Dangerous wind chills follow blizzard conditions

Snow totals ranged from 2 inches to 5.7 inches in the Brainerd lakes region after the 2020 blizzard.

People walk across the Crosby-Ironton School parking lot to their car in blizzard conditions Wednesday, Dec. 23, in Ironton. Steve Kohls / Brainerd Dispatch

Christmas Eve was a quiet and sunny counterpart to the raging blizzard Wednesday, Dec. 23.

While the sun and blue skies were abundant, so were dangerous wind chills as people completed their final preparations before Christmas.

RELATED: Weather service issues rare blizzard warning for lakes area
Shoppers out in the storm bent over against the stinging wind, which combined to drive snow that felt like sand particles into unprotected faces and grew bitterly cold as the day progressed. Others struggled to move shopping carts through the snow. While the storm’s snow amounts weren’t overpowering, the wind compacted the snow that did fall into dense spots and drifts.



The wind gusts at the Brainerd Lakes Regional Airport reached 56 mph.

“Looking at the peak winds from this afternoon and evening, there have been some impressively strong wind gusts reported across the Northland,” the National Weather Service in Duluth tweeted. “The big winner is Grand Marais, where a 70 MPH wind gust was reported!”

National Weather Service Duluth

Duluth issued a no travel advisory Wednesday.

Even as the snow was tapering off, driving at dusk in Baxter made it a challenge to see where the sides of the roads ended as blowing snow continued into the night.


In Brainerd neigborhoods, those who wanted to get ahead of the plummeting temperatures had their snowblowers out Wednesday night. Others bundled up and tackled the snow through the cold Christmas Eve morning light. Just how much snow fell was challenging to measure with some areas scrubbed to bare, slippery pavement by the wind while snow drifted in other areas.

Snowfall reports to the National Weather Service show 3 inches to nearly 4 inches in the Brainerd and Baxter areas.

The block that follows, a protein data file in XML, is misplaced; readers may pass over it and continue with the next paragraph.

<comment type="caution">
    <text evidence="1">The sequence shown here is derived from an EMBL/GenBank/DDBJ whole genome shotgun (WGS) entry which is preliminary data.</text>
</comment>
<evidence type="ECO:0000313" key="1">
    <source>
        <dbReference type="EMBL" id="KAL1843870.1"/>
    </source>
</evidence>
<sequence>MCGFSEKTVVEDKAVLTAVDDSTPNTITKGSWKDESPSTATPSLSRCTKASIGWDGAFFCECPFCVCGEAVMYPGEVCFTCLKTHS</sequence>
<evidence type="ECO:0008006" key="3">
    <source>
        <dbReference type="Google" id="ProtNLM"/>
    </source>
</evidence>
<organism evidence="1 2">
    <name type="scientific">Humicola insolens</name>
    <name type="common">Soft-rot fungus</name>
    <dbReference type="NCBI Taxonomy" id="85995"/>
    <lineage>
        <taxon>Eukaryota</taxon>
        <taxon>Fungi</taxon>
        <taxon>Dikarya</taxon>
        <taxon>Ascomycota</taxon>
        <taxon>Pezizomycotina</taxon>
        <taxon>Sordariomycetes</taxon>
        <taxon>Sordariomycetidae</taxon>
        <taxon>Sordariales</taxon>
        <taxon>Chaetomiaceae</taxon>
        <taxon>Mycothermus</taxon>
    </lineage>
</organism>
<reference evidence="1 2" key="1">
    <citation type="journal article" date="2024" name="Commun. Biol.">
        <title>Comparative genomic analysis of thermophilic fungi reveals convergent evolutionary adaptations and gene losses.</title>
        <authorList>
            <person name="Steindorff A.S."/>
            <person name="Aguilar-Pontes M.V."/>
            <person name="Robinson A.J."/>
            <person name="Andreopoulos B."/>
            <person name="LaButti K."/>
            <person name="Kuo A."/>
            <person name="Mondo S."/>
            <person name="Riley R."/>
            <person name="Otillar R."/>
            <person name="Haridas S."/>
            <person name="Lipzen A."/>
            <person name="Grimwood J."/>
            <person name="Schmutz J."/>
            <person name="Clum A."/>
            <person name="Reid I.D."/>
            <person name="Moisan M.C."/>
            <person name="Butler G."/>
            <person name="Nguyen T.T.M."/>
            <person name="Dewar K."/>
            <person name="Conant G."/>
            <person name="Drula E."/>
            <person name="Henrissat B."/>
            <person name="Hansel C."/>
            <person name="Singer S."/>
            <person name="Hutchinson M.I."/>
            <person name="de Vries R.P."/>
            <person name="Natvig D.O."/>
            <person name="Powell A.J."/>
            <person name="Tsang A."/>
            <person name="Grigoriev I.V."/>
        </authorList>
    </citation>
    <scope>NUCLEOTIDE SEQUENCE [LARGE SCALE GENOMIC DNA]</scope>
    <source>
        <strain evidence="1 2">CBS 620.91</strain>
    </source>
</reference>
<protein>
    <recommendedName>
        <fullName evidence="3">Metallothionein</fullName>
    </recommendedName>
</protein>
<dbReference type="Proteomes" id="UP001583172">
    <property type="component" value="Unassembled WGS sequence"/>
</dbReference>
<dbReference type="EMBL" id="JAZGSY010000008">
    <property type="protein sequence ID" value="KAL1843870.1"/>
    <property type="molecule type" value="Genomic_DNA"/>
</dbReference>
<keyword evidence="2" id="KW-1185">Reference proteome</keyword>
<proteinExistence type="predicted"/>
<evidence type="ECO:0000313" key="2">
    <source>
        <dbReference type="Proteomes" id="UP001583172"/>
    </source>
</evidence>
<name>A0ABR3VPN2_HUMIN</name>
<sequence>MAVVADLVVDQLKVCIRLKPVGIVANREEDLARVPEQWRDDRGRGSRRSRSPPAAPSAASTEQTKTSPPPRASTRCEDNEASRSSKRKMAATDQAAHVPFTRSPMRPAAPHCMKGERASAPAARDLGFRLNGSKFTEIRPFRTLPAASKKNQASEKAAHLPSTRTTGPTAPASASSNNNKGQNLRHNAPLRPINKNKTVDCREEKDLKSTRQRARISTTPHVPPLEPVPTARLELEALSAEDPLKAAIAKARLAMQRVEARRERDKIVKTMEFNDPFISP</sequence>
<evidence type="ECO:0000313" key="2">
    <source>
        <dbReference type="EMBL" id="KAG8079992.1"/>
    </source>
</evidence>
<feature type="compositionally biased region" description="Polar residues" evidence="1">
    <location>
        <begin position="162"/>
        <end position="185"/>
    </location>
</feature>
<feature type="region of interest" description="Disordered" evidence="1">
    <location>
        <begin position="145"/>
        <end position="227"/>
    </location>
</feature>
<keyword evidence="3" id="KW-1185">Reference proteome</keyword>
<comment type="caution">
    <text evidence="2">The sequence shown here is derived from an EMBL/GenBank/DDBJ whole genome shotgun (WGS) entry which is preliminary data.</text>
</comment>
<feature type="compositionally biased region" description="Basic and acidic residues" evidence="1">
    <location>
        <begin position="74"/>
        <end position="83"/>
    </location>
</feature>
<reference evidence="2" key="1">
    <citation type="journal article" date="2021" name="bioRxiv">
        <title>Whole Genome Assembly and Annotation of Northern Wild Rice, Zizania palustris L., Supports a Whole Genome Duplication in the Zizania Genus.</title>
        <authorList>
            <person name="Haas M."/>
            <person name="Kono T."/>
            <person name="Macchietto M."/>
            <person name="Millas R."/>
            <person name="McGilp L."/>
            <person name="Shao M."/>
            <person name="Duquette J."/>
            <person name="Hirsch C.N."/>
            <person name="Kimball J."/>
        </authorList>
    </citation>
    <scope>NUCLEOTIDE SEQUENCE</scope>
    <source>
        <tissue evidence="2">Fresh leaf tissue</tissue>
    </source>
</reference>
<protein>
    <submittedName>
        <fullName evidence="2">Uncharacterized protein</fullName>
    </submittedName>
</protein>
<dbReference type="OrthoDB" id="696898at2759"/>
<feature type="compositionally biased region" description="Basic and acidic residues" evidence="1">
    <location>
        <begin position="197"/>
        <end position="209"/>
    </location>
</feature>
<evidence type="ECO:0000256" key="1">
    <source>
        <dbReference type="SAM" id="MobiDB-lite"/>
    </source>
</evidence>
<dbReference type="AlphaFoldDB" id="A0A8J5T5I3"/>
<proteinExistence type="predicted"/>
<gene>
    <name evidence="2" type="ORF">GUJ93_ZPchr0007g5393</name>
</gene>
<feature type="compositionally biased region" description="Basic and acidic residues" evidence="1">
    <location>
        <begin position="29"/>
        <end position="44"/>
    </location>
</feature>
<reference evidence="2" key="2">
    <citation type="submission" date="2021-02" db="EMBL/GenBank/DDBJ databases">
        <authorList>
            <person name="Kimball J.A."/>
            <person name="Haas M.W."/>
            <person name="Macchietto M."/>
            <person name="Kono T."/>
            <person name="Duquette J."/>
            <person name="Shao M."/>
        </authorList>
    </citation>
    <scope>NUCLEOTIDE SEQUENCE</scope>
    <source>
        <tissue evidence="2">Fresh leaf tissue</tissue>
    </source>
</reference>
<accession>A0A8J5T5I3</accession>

The highest snowfall totals, with 6-8 inches in a swath punctuated by patches of 6-12 inches with this storm, fell in the Arrowhead and in a line from the Twin Cities to Duluth. The higher snowfall amounts were widespread across the tip of the Arrowhead along the North Shore.

The National Weather Service in Duluth reported 13 inches of snow fell in Holyoke with 9.5 inches in Two Harbors. Wisconsin received a bit more.

Area snowfall totals

5.7 inches Vineland

4 inches Little Falls


4 inches Bertha

3.8 inches Camp Ripley

3 inches East Gull Lake

3 inches Menahga

2.5 inches Pine River

2 inches Long Prairie


Dangerous wind chills persist

A wind chill advisory nearly covered the northern half of the state Thursday, including Wadena, Cass, Crow Wing and Aitkin counties. By 2 p.m. Thursday, temperatures warmed to 1 degree with a wind chill of 18 below. The wind chill advisory extended until 3 p.m. Christmas Eve. Overnight, the weather station at the Brainerd Lakes Regional Airport dropped to a low of 8 below with a 30-below wind chill compared to a high of 30 degrees before 8 a.m. Wednesday just before the storm arrived.

RELATED: UPDATED: NWS reports freezing rain, snow and then dangerous wind chills expected - snow totals increase in forecast.
Dangerous wind chills are expected to continue Thursday night with gusty winds that could lead to additional drifting snow. But Christmas Day promises a warming trend to a high of 23 degrees beneath most sunny skies. Winds should subside to 5-10 mph.

Expect a repeat for Saturday before a colder week ahead, a high of 6 degrees forecast for Monday and highs in the teens into the last week of the year. There is a slight chance of snow next week.

Crashes and stranded motorists

Thursday’s blizzard warning covered much of the state. Gov. Tim Walz activated the Minnesota National Guard to help stranded motorists. Highways in southwestern Minnesota were closed. A portion of Highway 12 was blocked with stranded vehicles and closed with reports of zero visibility. Roads across the southwestern part of the state were closed to travel with multiple crashes and whiteout conditions.

Statewide between the start of the storm Thursday through 6 a.m. Christmas Eve, the Minnesota State Patrol reported 435 crashes with 55 injuries (51 were identified as non-life-threatening injuries) and an additional 570 vehicles that ran off the road, and 38 jackknifed semitrailers. Another 133 vehicles were listed as stalled and blocking traffic.


Renee Richardson, managing editor, may be reached at 218-855-5852 or Follow on Twitter at

Renee Richardson is managing editor at the Brainerd Dispatch. She joined the Brainerd Dispatch in 1996 after earning her bachelor's degree in mass communications at St. Cloud State University.
Renee Richardson can be reached at or by calling 218-855-5852 or follow her on Twitter @dispatchbizbuzz or Facebook.
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